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Dynasty Trust Related Questions

A dynasty trust is defined as a trust that is created in order to avoid or lower estate taxes that are applied each time family wealth is passed on to the next generation. According to Wikipedia, “Dynasty trusts in the United States are the combined result of the imposition of the generation-skipping transfer tax upon trusts that attempted to bypass transferring all assets to children, and the repeal of the rule against perpetuities by states attempting to attract the great wealth of such trusts. Given below are a few questions answered by the Experts on issues related to dynasty tax.

What is the disadvantage of a dynasty trust for the children of grantors?

What is believed to be the biggest disadvantage of a dynasty trust for children is that the beneficiaries don’t get stepped up tax basis from the previous generation. Typically, in a case where there are high value assets in a trust, the basis gets a step when the grantor dies. Since the assets will continue to be in the trust, the third generation will not be allowed to receive a tax basis step up once he second generation dies. A tax basis is generally used to add capital gain tax when the possession is sold.

Can someone create a dynasty trust in the State of Pennsylvania? And will it only last for 21 years after the death of the beneficiary?

An individual can set up a dynasty trust in the State of Pennsylvania. These trusts are irrevocable and in most cases, will live on forever. They are set up by high net worth individuals who want their families to enjoy the benefits of the trust for many generations to come. Assets that form part of a dynasty trust are typically not taxed as being a part of the estate of the trust creators or its beneficiaries. In a few states, there is a limit to the number of years over which a dynasty trust can be maintained unlike in Pennsylvania where it is perpetual.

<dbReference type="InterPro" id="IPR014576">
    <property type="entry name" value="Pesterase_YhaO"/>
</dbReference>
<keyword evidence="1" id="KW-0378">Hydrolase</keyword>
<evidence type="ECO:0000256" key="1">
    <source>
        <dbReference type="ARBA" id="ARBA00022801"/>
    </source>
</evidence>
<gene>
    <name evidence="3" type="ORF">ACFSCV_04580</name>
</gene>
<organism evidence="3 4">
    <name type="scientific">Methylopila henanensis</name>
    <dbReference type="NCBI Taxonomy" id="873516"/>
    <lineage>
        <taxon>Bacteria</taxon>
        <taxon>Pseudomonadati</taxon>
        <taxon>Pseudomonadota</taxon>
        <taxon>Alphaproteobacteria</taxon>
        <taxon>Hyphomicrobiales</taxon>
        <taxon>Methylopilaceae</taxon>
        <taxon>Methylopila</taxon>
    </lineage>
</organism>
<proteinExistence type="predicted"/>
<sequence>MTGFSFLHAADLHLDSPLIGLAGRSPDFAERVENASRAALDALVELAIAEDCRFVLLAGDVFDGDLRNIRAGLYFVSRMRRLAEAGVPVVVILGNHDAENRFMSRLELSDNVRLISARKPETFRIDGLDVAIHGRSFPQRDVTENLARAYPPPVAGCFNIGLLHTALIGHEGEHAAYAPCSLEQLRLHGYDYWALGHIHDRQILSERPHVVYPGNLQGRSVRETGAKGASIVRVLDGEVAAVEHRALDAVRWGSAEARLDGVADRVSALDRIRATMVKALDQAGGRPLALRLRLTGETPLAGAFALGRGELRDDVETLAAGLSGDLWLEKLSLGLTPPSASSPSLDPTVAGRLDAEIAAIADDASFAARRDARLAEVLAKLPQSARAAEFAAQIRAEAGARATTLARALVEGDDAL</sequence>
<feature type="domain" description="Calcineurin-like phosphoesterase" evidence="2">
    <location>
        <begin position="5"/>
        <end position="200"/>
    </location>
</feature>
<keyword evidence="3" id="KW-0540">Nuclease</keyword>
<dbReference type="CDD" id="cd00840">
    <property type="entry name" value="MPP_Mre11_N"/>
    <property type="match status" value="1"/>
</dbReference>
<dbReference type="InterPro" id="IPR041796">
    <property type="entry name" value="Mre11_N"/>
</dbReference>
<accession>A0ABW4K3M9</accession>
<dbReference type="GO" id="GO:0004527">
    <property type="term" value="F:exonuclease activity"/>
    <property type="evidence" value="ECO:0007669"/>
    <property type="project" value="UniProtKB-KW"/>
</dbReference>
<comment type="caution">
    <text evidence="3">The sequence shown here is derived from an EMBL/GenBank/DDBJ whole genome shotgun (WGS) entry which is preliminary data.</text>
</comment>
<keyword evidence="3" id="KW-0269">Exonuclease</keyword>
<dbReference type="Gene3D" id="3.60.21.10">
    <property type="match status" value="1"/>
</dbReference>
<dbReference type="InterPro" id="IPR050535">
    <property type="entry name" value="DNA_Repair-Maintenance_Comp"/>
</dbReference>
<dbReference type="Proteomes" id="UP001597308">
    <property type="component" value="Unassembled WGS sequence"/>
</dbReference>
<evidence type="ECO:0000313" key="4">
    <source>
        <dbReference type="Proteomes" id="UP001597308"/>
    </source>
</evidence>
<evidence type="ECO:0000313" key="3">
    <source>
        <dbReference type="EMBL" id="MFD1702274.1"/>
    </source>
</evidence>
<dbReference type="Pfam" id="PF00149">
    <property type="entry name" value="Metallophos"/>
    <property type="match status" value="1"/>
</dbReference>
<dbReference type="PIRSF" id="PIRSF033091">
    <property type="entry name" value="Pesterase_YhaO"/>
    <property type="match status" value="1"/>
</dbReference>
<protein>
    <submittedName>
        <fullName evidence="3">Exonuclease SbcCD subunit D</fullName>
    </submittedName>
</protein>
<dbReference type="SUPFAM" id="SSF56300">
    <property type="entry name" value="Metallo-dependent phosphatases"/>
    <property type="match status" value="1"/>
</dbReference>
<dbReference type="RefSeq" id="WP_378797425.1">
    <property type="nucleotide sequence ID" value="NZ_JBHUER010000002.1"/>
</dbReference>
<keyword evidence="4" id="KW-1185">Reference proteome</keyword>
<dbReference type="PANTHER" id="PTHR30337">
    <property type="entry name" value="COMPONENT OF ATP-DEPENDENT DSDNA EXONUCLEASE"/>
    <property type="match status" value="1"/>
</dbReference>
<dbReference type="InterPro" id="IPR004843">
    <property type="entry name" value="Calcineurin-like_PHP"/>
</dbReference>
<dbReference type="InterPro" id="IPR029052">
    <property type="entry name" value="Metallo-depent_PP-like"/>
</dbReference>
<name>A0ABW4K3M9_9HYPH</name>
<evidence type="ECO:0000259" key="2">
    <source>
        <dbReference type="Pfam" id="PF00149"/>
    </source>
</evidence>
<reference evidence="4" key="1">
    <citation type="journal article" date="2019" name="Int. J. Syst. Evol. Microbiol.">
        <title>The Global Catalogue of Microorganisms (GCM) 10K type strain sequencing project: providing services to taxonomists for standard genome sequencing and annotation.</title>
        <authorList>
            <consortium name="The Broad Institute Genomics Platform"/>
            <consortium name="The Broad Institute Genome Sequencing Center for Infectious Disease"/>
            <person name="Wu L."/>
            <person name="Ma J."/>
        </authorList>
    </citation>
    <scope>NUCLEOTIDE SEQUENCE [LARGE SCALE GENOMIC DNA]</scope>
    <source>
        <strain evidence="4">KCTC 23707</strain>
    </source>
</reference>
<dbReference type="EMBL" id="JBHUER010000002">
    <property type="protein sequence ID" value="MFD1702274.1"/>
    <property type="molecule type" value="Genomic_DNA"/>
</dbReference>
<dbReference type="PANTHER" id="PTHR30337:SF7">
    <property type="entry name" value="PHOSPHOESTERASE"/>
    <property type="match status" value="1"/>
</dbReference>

How can dynasty trusts be used to avoid paying estate taxes?

A dynasty trust is a type of trust where assets can be passed down to the grantor’s grandchildren and not their own children. As a result, the grantor’s children will not receive title to the assets. What this does is allow the grantor to stay away from paying the estate taxes that would be imposed if the assets were switched over to their children first. A dynasty trust, however, can be used to offer financial benefits to the grantor’s children because the income that is made up by the trust’s assets can be made available to them. However, the assets would have to be left in the trust for the grandchildren.

There are many rules and regulations to be followed while setting up dynasty trusts. While a few of the questions addressed here may have clarified any doubts you may have had about the issue, there could be others you have that relate to your own case. In these cases, direct your queries to an Expert for quick and cost-effective solutions to your problems.

Ask an Estate Lawyer

Thomas McJD
Thomas McJD, Attorney
Category: General
Satisfied Customers: 3170
Experience:  Wills, Trusts, Probate & other Estate Matters
19305272
Type Your Estate Law Question Here...
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Thomas McJD
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Wills, Trusts, Probate & other Estate Matters
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13 yrs estate law, real estate. Wills/Trusts/Probate

Recent Dynasty Trust Questions

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    My friends brother is executed of her fathers estates her father has been dead since October 2009. He still has not emptied the house or put it up for sale. The house was valued at 120,000.00 at death. Now it has dropped to 75,000.00. She has not received an accounting, and he is paying , all utilities and taxes. What can she do besides go to court!
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    After my Dad died, my Mom quit-claimed deed a property to me without going through the trust (not on purpose). Both parents are deceased now, and I need to go to probate court to get it handled. My sister and I were executors of the trust and both had power of attorneys, so there is no conflict there. It should be a simple procedure. What can I expect to pay to have it corrected? And how long should this take?
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